Now that’s kind of sweet.
Over the years I have received coaching and, more recently, therapy around this type of behavior which has really helped a lot with my own challenges. It has been an “imitation game” of sorts.
In fact, that is the title of a movie that’s out right now, starring one of my more favorite actors, Benedict Cumberbatch who plays Alan Turing, who is considered the father of modern computing.
I particularly love this review here which mentions how Turing would have easily been placed on the autistic-spectrum if he was alive today:
It [the movie] refers metaphorically to Turing himself, who learned to cooperate with other people and make himself tolerable by imitating their behavior.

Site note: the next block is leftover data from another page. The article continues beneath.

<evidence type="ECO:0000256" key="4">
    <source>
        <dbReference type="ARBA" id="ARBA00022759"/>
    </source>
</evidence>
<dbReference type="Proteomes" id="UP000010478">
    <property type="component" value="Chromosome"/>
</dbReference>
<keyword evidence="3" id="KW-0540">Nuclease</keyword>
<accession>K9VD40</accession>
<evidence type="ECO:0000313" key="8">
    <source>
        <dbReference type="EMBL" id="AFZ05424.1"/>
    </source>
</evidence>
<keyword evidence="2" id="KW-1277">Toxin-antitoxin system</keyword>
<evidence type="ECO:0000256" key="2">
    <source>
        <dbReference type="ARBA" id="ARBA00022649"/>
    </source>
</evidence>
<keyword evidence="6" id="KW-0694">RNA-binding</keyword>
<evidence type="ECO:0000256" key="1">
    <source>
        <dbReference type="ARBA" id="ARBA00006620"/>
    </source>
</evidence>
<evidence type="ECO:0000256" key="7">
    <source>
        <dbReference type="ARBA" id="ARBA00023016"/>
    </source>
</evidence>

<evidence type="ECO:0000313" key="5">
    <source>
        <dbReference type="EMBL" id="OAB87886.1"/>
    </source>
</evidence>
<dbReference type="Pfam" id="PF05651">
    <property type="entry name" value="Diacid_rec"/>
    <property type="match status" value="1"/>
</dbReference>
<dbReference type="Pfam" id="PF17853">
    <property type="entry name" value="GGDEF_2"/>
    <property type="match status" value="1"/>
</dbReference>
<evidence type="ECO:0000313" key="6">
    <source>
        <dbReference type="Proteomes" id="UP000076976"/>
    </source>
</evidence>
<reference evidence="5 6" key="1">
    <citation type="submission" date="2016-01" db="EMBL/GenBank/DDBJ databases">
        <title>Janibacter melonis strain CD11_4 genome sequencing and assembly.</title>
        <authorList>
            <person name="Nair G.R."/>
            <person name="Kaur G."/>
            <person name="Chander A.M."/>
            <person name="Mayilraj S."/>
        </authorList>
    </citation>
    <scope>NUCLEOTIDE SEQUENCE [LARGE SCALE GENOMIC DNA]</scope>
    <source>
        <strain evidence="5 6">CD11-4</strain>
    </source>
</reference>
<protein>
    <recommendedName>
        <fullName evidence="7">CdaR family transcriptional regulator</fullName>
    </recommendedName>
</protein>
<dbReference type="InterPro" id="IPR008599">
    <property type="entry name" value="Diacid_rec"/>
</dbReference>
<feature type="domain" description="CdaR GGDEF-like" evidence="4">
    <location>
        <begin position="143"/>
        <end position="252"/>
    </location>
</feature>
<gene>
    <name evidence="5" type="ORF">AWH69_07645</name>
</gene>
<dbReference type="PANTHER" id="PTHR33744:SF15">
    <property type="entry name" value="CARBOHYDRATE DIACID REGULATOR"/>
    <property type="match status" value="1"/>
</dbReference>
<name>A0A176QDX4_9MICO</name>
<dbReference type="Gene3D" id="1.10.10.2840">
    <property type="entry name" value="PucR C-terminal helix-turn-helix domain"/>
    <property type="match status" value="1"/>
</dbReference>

Today, he’d be placed somewhere on the autism-Asperger’s spectrum; in the 1940s, when he collaborated with other math brainiacs to break a seemingly impregnable Nazi code, he came off as a weirdo who didn’t know how to make friends, couldn’t take or make a joke and had an ego the size of Westminster Abbey.
I particularly like the first line which resonated with me deeply: I have spent my entire life creating very complex coping mechanisms which have allowed me to be, essentially, tolerable.
I chuckle when I think of this because it has also been very much a “game” that I have played and that I have played well over the years, enough so that I could manage a marriage, be a father, and even survive corporate america for some time and into startup world which was much more forgiving of my own eccentricities.
I think there’s a massive opportunity to help those with mental disorders with technology on a scale that we could have never imagined. They don’t have to be complex solutions either, such as Color Countdown which I use consistently for daily activities.
They just need to work – and the results can be life-altering when done right. Perhaps they can help many of us become better than just tolerable.